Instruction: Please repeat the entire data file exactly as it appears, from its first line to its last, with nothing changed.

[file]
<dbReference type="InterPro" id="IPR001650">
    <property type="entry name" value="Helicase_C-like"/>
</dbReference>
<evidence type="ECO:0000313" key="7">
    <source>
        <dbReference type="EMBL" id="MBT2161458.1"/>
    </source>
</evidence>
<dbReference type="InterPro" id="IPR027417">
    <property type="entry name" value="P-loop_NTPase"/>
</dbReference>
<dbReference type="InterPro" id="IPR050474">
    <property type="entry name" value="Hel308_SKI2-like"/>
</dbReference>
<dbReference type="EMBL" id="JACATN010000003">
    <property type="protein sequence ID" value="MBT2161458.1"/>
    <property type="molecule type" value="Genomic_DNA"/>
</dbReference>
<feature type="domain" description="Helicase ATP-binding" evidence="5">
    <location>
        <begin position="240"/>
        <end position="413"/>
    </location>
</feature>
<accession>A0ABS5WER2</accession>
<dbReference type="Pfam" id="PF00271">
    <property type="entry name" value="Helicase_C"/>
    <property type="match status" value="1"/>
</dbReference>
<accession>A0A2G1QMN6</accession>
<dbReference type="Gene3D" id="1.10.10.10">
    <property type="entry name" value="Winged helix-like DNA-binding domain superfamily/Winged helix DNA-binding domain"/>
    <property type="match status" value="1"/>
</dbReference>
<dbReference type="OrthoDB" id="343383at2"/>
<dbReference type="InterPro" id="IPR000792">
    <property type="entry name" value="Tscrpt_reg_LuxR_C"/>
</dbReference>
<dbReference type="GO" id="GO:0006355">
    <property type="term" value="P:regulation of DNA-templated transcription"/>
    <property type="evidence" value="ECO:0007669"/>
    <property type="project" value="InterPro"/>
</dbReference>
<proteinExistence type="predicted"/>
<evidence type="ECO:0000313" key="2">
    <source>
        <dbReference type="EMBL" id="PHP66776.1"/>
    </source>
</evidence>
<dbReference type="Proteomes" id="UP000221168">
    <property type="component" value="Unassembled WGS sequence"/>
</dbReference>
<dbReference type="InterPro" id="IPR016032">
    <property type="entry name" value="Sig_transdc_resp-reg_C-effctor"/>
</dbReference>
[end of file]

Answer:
<dbReference type="InterPro" id="IPR001650">
    <property type="entry name" value="Helicase_C-like"/>
</dbReference>
<evidence type="ECO:0000313" key="7">
    <source>
        <dbReference type="EMBL" id="MBT2161458.1"/>
    </source>
</evidence>
<dbReference type="InterPro" id="IPR027417">
    <property type="entry name" value="P-loop_NTPase"/>
</dbReference>
<dbReference type="InterPro" id="IPR050474">
    <property type="entry name" value="Hel308_SKI2-like"/>
</dbReference>
<dbReference type="EMBL" id="JACATN010000003">
    <property type="protein sequence ID" value="MBT2161458.1"/>
    <property type="molecule type" value="Genomic_DNA"/>
</dbReference>
<feature type="domain" description="Helicase ATP-binding" evidence="5">
    <location>
        <begin position="240"/>
        <end position="413"/>
    </location>
</feature>
<accession>A0ABS5WER2</accession>
<dbReference type="Pfam" id="PF00271">
    <property type="entry name" value="Helicase_C"/>
    <property type="match status" value="1"/>
</dbReference>
<accession>A0A2G1QMN6</accession>
<dbReference type="Gene3D" id="1.10.10.10">
    <property type="entry name" value="Winged helix-like DNA-binding domain superfamily/Winged helix DNA-binding domain"/>
    <property type="match status" value="1"/>
</dbReference>
<dbReference type="OrthoDB" id="343383at2"/>
<dbReference type="InterPro" id="IPR000792">
    <property type="entry name" value="Tscrpt_reg_LuxR_C"/>
</dbReference>
<dbReference type="GO" id="GO:0006355">
    <property type="term" value="P:regulation of DNA-templated transcription"/>
    <property type="evidence" value="ECO:0007669"/>
    <property type="project" value="InterPro"/>
</dbReference>
<proteinExistence type="predicted"/>
<evidence type="ECO:0000313" key="2">
    <source>
        <dbReference type="EMBL" id="PHP66776.1"/>
    </source>
</evidence>
<dbReference type="Proteomes" id="UP000221168">
    <property type="component" value="Unassembled WGS sequence"/>
</dbReference>
<dbReference type="InterPro" id="IPR016032">
    <property type="entry name" value="Sig_transdc_resp-reg_C-effctor"/>
</dbReference>